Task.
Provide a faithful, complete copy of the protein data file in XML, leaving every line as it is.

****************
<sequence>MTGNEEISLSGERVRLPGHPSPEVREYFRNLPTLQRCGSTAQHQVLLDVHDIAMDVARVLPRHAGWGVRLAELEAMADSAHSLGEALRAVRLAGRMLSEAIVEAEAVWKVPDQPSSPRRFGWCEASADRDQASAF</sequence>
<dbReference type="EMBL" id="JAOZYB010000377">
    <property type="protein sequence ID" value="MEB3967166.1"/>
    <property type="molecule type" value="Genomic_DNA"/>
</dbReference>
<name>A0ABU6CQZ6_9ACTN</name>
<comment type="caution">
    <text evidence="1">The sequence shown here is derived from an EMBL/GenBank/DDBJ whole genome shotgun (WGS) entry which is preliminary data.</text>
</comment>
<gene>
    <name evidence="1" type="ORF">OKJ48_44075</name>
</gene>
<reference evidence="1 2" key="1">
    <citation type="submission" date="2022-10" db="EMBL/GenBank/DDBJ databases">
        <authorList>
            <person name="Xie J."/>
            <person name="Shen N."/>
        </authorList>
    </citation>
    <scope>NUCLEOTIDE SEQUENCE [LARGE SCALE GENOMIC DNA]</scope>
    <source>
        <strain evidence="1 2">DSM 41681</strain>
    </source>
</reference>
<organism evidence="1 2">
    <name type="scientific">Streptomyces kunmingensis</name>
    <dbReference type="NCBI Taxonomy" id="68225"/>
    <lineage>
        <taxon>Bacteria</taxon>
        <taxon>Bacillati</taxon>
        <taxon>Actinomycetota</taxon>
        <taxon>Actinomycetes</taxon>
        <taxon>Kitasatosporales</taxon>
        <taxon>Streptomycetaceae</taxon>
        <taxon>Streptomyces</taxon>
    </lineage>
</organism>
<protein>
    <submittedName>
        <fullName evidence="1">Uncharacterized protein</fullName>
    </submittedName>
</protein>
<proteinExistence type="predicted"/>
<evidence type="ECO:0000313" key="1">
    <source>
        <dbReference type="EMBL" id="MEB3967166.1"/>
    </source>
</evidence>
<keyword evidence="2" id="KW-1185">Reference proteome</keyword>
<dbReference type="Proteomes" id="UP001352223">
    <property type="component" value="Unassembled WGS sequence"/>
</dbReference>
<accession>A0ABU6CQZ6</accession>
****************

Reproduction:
<sequence>MTGNEEISLSGERVRLPGHPSPEVREYFRNLPTLQRCGSTAQHQVLLDVHDIAMDVARVLPRHAGWGVRLAELEAMADSAHSLGEALRAVRLAGRMLSEAIVEAEAVWKVPDQPSSPRRFGWCEASADRDQASAF</sequence>
<dbReference type="EMBL" id="JAOZYB010000377">
    <property type="protein sequence ID" value="MEB3967166.1"/>
    <property type="molecule type" value="Genomic_DNA"/>
</dbReference>
<name>A0ABU6CQZ6_9ACTN</name>
<comment type="caution">
    <text evidence="1">The sequence shown here is derived from an EMBL/GenBank/DDBJ whole genome shotgun (WGS) entry which is preliminary data.</text>
</comment>
<gene>
    <name evidence="1" type="ORF">OKJ48_44075</name>
</gene>
<reference evidence="1 2" key="1">
    <citation type="submission" date="2022-10" db="EMBL/GenBank/DDBJ databases">
        <authorList>
            <person name="Xie J."/>
            <person name="Shen N."/>
        </authorList>
    </citation>
    <scope>NUCLEOTIDE SEQUENCE [LARGE SCALE GENOMIC DNA]</scope>
    <source>
        <strain evidence="1 2">DSM 41681</strain>
    </source>
</reference>
<organism evidence="1 2">
    <name type="scientific">Streptomyces kunmingensis</name>
    <dbReference type="NCBI Taxonomy" id="68225"/>
    <lineage>
        <taxon>Bacteria</taxon>
        <taxon>Bacillati</taxon>
        <taxon>Actinomycetota</taxon>
        <taxon>Actinomycetes</taxon>
        <taxon>Kitasatosporales</taxon>
        <taxon>Streptomycetaceae</taxon>
        <taxon>Streptomyces</taxon>
    </lineage>
</organism>
<protein>
    <submittedName>
        <fullName evidence="1">Uncharacterized protein</fullName>
    </submittedName>
</protein>
<proteinExistence type="predicted"/>
<evidence type="ECO:0000313" key="1">
    <source>
        <dbReference type="EMBL" id="MEB3967166.1"/>
    </source>
</evidence>
<keyword evidence="2" id="KW-1185">Reference proteome</keyword>
<dbReference type="Proteomes" id="UP001352223">
    <property type="component" value="Unassembled WGS sequence"/>
</dbReference>
<accession>A0ABU6CQZ6</accession>